British Philosopher and Author
Olaf Stapledon, fully William Olaf Stapledon
British Philosopher and Author
I can only point out that, the higher a mind?s development, the more it discovers in the universe to occupy it.
In this world, as in our own, nearly all the chief means of production, nearly all the land, mines, factories, railways, ships, were controlled for private profit by a small minority of the population. These privileged individuals were able to force the masses to work for them on pain of starvation. The tragic farce inherent in such a system was already approaching. The owners directed the energy of the workers increasingly toward the production of more means of production rather than to the fulfilment of the needs of individual life. For machinery might bring profit to the owners; bread would not. With the increasing competition of machine with machine, profits declined, and therefore wages, and therefore effective demand for goods. Marketless products were destroyed, though bellies were unfed and backs unclad. Unemployment, disorder, and stern repression increased as the economic system disintegrated. A familiar story!
No visiting angel, or explorer from another planet, could have guessed that this bland orb [Earth] teemed with vermin, with world-mastering, self-torturing, incipiently angelic beasts.
The aim was to provide that in boring occupations hours should be short, and in interesting work long. Exceptionally, some monotonous work involved rather long hours, but in such cases the workers were chosen from the psychological class who thrive best on monotonous occupations in which they can day-dream.
The Seventh Men were completely without interest in the universal and the unseen. The beauty which they sought to create was ephemeral and very largely sensuous. And they were well content that it should be so. Personal immortality, said a dying sage, would be as tedious as an endless song.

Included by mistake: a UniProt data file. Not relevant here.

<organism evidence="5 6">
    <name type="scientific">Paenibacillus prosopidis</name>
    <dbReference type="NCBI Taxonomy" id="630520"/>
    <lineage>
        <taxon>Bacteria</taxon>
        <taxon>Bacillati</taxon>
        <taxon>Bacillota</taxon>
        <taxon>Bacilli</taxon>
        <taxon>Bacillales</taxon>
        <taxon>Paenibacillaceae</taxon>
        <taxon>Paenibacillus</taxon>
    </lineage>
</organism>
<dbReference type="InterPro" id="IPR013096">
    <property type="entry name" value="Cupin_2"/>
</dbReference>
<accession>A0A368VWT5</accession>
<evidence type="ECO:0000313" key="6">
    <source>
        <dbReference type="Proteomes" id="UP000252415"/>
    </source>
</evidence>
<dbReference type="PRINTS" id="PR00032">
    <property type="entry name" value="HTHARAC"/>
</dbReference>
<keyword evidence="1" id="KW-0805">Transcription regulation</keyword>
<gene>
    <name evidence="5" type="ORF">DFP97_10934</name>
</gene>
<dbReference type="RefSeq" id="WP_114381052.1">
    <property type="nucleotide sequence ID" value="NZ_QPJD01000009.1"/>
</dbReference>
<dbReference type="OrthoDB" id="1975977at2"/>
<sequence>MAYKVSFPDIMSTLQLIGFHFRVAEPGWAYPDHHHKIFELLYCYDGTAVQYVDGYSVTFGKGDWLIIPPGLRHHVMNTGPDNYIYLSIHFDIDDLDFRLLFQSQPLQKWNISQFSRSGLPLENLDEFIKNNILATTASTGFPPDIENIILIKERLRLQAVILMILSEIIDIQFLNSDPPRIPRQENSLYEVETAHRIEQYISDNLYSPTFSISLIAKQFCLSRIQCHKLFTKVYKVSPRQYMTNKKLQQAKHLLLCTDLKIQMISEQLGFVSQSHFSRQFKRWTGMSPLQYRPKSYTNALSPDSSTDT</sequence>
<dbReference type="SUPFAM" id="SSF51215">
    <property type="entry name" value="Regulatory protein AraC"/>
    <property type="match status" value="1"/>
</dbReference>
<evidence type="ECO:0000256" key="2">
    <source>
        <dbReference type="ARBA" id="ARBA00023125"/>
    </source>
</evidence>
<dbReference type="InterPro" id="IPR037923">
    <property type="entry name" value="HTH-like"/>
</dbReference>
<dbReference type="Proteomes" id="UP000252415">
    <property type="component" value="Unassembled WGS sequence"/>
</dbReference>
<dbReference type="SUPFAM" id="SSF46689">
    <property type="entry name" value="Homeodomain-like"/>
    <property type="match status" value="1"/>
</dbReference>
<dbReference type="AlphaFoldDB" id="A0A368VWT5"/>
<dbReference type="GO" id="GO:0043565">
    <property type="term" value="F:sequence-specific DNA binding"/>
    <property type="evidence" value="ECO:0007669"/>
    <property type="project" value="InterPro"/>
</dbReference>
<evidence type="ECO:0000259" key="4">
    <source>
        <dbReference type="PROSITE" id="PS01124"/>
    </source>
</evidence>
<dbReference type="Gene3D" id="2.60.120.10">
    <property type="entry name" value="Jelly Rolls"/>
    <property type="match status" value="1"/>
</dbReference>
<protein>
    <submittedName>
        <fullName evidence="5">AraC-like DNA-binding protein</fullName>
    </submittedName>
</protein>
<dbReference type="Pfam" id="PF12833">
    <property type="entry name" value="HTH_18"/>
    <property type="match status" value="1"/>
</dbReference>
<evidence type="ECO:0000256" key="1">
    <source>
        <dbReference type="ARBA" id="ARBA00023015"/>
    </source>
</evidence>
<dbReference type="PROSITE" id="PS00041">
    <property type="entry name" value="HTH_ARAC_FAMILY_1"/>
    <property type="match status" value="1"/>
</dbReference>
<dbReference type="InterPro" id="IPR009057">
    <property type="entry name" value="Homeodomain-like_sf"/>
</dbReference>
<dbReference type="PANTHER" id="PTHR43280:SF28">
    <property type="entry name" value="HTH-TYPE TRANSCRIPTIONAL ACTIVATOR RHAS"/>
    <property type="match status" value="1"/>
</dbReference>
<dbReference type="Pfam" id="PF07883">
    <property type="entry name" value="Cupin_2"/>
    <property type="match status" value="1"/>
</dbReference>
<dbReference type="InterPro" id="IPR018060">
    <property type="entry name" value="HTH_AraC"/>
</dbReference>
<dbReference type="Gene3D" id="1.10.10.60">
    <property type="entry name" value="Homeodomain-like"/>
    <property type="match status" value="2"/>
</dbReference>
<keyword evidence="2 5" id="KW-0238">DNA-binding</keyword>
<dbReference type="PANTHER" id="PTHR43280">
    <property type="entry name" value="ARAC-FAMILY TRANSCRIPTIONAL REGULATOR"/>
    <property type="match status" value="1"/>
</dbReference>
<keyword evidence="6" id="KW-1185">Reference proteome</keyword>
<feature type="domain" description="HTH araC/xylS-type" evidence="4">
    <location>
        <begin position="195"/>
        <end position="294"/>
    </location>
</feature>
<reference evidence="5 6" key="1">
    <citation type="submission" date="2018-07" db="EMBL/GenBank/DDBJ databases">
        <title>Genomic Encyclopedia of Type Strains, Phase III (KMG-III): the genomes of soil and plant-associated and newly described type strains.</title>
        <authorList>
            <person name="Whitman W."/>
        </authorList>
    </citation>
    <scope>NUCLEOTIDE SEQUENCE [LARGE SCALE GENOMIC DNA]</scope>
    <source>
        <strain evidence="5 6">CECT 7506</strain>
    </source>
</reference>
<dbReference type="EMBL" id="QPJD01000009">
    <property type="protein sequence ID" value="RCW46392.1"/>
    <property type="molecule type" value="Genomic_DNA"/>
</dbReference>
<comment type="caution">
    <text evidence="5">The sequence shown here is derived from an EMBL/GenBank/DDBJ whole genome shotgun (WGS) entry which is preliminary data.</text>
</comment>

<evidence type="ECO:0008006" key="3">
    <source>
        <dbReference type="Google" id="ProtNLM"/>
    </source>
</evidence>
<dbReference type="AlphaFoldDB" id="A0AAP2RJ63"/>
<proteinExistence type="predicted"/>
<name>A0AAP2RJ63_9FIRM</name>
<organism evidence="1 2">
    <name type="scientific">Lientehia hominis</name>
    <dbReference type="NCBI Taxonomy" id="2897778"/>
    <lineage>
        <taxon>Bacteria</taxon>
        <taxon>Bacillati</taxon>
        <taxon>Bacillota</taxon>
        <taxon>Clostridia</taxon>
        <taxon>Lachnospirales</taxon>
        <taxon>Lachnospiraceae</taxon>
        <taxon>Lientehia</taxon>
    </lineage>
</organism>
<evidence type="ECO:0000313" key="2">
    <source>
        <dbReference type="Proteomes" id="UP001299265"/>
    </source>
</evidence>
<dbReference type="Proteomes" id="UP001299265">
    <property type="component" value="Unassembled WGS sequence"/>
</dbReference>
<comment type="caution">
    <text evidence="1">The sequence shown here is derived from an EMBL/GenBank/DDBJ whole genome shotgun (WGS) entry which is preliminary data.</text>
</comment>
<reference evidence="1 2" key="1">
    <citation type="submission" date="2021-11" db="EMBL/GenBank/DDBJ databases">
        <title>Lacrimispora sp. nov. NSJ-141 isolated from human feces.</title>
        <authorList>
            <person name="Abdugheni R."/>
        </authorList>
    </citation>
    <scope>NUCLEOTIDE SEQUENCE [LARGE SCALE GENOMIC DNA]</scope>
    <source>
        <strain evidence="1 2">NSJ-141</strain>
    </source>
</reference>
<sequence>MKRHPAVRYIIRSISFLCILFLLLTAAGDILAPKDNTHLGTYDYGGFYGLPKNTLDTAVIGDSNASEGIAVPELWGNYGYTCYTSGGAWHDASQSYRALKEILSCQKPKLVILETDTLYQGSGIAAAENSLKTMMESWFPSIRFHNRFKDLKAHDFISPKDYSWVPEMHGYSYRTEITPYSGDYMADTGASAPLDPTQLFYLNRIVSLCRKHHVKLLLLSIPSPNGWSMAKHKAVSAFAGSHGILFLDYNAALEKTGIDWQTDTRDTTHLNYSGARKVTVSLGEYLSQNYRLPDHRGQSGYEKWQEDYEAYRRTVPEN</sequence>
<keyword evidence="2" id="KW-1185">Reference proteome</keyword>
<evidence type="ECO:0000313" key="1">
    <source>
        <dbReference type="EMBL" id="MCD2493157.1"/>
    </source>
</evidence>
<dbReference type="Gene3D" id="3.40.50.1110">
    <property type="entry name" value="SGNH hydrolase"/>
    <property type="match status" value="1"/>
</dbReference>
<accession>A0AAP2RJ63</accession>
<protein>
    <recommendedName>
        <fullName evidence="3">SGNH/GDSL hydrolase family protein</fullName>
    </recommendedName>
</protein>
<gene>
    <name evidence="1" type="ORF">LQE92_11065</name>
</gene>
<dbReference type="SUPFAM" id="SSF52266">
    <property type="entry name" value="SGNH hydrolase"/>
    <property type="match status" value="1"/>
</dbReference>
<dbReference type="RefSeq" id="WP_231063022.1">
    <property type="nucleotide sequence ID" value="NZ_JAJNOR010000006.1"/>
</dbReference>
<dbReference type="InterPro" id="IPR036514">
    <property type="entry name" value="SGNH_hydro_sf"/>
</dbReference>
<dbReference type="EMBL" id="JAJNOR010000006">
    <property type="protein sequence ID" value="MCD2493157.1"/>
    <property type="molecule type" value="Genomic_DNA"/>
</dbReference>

Under the pressure of a war to the death, all that was best, all that was most human and gentle on each side was crushed out by military necessity. On the one side, the passion for a unified world, where every individual should live a free and full life in service of the world community, was overcome by the passion to punish spies, traitors, and heretics. On the other, vague and sadly misguided yearnings for a nobler, less materialistic life were cleverly transformed by the reactionary leaders into vindictiveness against the revolutionaries.
All this long human story, most passionate and tragic in the living, was but an unimportant, a seemingly barren and negligible effort, lasting only for a few moments in the life of the galaxy.
I conceived the whole life of the cosmos not as an immensely protracted and leisurely passage from a remote and shadowy source to a glorious and a still more remote eternity, but as a brief, a headlong and forlorn, race against galloping time.
In time, of course, Paul's day world ceased to be flat, and became a huge ball. At this stage the universe was more like a dumpling than a sandwich. Vaguely Paul still conceived the three levels of existence. The nether night was deep down within the ball of the day world. The starry night was all around it. On the ball were all the countries except Fairyland, which was nowhere.
Not only was every solar system now surrounded by a gauze of light traps, which focused the escaping solar energy for intelligent use, so that the whole galaxy was dimmed, but many stars that were not suited to be suns were disintegrated, and rifled of their prodigious stores of sub-atomic energy.
The cosmos exploded, actualizing its potentiality of space and time. The centers of power, like fragments of a bursting bomb, were hurled apart. But each one retained in itself, as a memory and a longing, the single spirit of the whole; and each mirrored in itself aspects of all the others throughout all the cosmical space and time.